Let Me Entertain You: Clinic @ Johnny Brenda’s 11.6.10

There are times when I’ll miss out on seeing a band for a valid reason. When Liverpool’s Clinic last played in Philadelphia, it was days before my 21st birthday. Aside from being unable to get in to Fishtown’s crowning jewel, Johnny Brenda’s, I was likely in California at the time of the performance. Shame on me for planning my aging so recklessly; that tour’s parent album, Do It!, became one of my favorites of 2008, and remains my favorite album from the masked quartet. Finally, with a new batch of songs in tow, Clinic returned to that same corner stage this weekend. I was there, valid photo ID and all.

Opening for Clinic this time around was The Fresh & Onlys, a San Francisco-based group that’s just now starting to make waves in the music world. I thought that this new found attention would cause the band to put on their best behavior, but leader Tim Cohen was quick to address the Giants’ recent championship victory over the Phillies. As he said over the boos, “I’m not here to make friends,” using a tone that was only partly joking. Cohen’s instigating chatter should’ve been offset by the band’s performance, but even that struggled to move the crowd beyond casually friendly applause. It would be wrong to blame their attitude for their set’s flatness, but The Fresh & Onlys’ new, Strokes-struck style is just not as captivating as the more ragged edges of their earlier output. There are plenty of bands out there doing what The Fresh & Onlys are doing but, though I’m sure they mean well, they had better be careful about how they carry themselves at this point in their career. One poorly-received quip and they could end up on the wrong side of more than just a jeering.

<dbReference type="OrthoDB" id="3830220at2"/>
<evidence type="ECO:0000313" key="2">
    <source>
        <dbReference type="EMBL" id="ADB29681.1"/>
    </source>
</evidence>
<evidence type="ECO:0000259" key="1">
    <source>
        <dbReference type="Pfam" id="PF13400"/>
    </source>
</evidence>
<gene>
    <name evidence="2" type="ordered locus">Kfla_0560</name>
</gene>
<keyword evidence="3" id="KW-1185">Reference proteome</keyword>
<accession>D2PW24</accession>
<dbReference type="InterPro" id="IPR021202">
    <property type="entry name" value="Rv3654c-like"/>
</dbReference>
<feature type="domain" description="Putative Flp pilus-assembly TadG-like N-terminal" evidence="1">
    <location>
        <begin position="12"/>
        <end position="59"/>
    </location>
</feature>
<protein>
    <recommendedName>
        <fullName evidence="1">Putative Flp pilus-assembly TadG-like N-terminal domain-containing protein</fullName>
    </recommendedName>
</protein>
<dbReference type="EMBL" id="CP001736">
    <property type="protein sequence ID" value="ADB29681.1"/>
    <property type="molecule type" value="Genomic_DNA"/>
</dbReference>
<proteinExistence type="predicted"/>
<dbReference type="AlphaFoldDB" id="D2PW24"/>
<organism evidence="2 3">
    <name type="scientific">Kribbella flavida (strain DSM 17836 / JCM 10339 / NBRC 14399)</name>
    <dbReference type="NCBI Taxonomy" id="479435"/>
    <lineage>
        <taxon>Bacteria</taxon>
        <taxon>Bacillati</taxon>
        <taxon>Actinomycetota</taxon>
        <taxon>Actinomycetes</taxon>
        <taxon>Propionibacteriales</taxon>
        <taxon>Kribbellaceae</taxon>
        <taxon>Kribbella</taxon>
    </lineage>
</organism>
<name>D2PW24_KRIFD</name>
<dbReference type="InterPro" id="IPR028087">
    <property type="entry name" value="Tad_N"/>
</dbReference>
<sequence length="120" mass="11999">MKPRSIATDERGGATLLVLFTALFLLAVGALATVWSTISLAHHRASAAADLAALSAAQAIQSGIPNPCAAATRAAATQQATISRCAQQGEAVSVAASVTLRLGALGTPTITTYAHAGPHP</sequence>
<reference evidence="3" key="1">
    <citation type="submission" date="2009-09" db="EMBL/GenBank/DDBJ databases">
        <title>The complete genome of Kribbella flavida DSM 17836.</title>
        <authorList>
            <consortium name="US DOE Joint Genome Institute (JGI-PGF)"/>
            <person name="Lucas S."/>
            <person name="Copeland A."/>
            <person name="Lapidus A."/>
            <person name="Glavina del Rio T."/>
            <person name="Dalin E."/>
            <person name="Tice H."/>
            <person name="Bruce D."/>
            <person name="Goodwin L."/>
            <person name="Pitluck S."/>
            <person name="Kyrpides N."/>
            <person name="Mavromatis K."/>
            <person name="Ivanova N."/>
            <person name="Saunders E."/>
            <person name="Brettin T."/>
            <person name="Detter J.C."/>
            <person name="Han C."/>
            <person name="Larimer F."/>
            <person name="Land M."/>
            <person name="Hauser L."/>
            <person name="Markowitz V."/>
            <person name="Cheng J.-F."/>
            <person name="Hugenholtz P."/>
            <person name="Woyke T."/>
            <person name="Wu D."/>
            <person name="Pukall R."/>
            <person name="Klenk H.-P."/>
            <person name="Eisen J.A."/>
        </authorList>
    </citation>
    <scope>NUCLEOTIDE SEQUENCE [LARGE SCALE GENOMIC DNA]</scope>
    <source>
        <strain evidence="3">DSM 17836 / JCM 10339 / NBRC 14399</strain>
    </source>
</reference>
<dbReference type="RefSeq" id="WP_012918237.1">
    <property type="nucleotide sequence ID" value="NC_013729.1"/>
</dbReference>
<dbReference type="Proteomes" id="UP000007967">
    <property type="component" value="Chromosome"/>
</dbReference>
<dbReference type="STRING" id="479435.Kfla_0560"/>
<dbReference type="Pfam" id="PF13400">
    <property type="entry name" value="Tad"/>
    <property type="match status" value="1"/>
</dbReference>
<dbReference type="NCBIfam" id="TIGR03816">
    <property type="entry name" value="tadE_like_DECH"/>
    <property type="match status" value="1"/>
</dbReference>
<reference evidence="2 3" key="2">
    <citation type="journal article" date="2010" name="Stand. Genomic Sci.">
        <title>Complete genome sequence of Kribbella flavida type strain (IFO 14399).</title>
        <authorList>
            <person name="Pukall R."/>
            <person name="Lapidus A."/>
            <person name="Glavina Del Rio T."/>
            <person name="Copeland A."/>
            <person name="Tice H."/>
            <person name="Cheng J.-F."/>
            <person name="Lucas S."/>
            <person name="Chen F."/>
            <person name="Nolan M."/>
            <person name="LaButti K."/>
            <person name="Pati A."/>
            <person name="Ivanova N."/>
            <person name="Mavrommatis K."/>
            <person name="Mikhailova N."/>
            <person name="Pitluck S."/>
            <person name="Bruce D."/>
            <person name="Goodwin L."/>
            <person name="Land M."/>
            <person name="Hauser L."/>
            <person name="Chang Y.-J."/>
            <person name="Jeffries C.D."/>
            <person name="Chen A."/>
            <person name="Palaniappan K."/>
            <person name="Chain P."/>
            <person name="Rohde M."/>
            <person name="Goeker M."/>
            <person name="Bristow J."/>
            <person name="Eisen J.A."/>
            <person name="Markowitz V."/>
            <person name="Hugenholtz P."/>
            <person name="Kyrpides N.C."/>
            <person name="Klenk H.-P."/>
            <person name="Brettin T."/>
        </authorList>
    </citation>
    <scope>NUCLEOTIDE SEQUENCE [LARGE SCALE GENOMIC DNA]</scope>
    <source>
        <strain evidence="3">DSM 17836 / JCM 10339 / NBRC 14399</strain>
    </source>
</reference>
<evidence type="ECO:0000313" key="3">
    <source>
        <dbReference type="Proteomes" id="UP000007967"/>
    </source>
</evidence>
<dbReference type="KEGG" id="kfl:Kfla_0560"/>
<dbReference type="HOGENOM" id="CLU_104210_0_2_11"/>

Once the dust cleared from The Fresh & Onlys’ surprisingly unsurprising set, Clinic had a wide open crowd to fill with their sinister, psych-fuzz nuggets. In addition to their signature cloth surgical masks, the men of Clinic donned busy dashikis, not a far cry from last tour’s Hawaiian shirt theme. The pseudo-mystical bent befits the group’s latest offering; most of the set drew from the new album, Bubblegum, an collection that’s distinctly more atmospheric than previous efforts. Just as they are on the album, “I’m Aware” and “Lion Tamer” were early standouts of the night. Throughout the show, the guys tore through a number of older songs, including “Memories” and the scorching “Shopping Bag,” both from my beloved Do It!. Other selections included still older tunes like “I.P.C. Subeditors Dictate Our Youth” (their first single) and “Distortions” (their breakthrough). In what could be interpreted as a decade-long spell of creative stagnancy (but what I identify as consistent development of a sound), the old and new songs flowed together seamlessly. Earlier songs relied a little more heavily on bassist Brian Campbell‘s ethereal hums and whoops, but it’s Ade Blackburn‘s clenched hiss that forms the center of each song. The tweaks to their strongly rooted style kept the material intriguing through the encore, beginning with the delicate ballad “Linda” and ending with the grinding “Children Of Kellogg.”

Throughout, the masked men remained unsettlingly quiet, with Blackburn simply introducing songs or thanking the crowd for their applause. For those not accustomed to Clinic’s shtick, their impersonality might have come across as, well, impersonal, but when you’ve committed yourself to hiding behind a mask for a living, mystery is something you’ve clearly embraced.

Click the picture at the top of this post to see more pictures of Clinic in concert!!

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~ by E. on November 10, 2010.

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